- Gypsy Mothscaterpillar stage
A silk mistake, imported for your thread’s potential (the shantung shining in the speculator’s eyes) since you, unlike your cousin bombyx, graze,unfinicky, on leaves of every species. Now you nibble forests to lace. A silicotic lung sickens one morning in my oak tree’s vast estate. Its speckles hatch, and soon, by inches, devastate, chewing till I walk among slicks of frass to mourn the branches’ skeletons. The woods around me rustle with the patterof countless soft digestive tubes raining fecal matter as you profit from derangement in the seasons:one fungus, finding you delicious, spun through you every spring and snipped your threads within, but that was back before the weeks of wet its spores require to sprout began delaying arrival while your eggs had not. You curse the deer, the nesting birds, the squirrels, all who forage acorns or shelter in the foliage. You curse the person who can hear a tree falling before it falls, who loved its leaves —on days when the weather was changeable as a mind— susurrating in wind, silvering their silky freshly-woven sleeves. [End Page 60]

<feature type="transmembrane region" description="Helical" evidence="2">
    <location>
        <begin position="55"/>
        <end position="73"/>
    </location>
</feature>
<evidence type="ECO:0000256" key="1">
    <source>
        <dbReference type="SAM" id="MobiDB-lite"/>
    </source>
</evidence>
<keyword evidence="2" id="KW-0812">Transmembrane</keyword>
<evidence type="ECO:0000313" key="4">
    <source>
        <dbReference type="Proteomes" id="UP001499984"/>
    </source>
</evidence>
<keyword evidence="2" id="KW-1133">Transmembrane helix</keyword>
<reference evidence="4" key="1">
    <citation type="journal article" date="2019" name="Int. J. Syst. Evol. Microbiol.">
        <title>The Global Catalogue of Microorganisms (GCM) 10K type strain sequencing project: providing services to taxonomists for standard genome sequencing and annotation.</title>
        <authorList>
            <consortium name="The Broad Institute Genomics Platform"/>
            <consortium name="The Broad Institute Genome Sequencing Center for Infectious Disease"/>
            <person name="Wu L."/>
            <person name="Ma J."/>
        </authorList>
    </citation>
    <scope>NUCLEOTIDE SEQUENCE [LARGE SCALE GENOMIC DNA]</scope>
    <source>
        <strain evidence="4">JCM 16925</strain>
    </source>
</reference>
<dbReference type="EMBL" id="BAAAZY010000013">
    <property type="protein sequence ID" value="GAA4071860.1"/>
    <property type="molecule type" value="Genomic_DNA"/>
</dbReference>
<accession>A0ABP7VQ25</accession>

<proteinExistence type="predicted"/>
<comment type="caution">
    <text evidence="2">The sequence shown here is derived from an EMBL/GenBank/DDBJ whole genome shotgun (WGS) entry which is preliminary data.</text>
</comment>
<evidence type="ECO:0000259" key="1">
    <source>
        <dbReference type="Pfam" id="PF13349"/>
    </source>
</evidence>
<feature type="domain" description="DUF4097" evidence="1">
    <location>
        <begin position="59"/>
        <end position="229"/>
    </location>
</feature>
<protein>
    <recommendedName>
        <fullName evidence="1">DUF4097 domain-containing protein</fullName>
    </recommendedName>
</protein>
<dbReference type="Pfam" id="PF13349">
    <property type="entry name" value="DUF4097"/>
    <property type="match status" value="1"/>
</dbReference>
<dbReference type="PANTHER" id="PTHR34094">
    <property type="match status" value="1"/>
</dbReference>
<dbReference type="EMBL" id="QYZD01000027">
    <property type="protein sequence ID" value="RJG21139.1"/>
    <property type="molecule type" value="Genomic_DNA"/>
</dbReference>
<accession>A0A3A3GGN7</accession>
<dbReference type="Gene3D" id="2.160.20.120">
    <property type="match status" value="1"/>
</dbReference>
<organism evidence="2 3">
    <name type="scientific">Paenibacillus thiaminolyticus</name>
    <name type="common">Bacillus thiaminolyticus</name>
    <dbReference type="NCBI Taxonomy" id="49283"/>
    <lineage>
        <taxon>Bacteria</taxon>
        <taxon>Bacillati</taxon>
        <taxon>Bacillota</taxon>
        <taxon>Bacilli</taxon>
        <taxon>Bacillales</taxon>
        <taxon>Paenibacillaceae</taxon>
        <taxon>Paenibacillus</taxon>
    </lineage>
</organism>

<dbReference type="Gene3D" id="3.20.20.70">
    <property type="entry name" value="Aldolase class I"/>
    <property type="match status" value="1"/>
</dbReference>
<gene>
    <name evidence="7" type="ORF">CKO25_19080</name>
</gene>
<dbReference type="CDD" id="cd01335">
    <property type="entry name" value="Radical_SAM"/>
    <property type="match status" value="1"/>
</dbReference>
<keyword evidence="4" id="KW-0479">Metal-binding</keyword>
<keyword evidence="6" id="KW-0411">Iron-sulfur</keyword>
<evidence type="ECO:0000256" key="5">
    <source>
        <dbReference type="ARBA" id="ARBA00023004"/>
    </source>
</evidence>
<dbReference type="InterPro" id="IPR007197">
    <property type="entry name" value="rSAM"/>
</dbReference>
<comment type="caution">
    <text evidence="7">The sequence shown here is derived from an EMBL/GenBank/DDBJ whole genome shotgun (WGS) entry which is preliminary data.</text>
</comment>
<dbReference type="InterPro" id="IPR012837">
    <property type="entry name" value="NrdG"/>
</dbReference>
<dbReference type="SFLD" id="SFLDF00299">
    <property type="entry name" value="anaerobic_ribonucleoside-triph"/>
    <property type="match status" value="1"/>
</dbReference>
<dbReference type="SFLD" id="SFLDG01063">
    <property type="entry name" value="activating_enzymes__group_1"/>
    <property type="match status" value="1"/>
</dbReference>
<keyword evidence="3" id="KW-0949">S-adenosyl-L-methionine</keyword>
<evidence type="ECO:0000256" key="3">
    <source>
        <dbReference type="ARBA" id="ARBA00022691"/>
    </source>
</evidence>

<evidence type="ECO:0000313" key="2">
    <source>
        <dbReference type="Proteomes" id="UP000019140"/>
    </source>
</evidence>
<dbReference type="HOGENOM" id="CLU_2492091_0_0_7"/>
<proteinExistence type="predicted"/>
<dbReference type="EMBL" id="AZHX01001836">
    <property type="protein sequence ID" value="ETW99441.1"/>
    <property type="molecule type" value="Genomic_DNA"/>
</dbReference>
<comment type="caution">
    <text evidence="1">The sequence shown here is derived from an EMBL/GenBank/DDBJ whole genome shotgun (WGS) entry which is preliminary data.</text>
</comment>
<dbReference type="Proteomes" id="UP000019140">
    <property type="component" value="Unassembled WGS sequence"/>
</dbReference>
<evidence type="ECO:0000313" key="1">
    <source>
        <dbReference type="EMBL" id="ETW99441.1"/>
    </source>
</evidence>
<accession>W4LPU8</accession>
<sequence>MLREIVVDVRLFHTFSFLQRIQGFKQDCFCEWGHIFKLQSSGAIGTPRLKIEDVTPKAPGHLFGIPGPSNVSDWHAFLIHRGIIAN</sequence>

V. Penelope Pelizzon’s second poetry collection, Whose Flesh Is Flame, Whose Bone Is Time, was published in 2014 by Waywiser Press. Her first book, Nostos (Ohio University Press, 2000), won the Hollis Summers Prize and the Poetry Society of America’s Norma Farber First Book Award.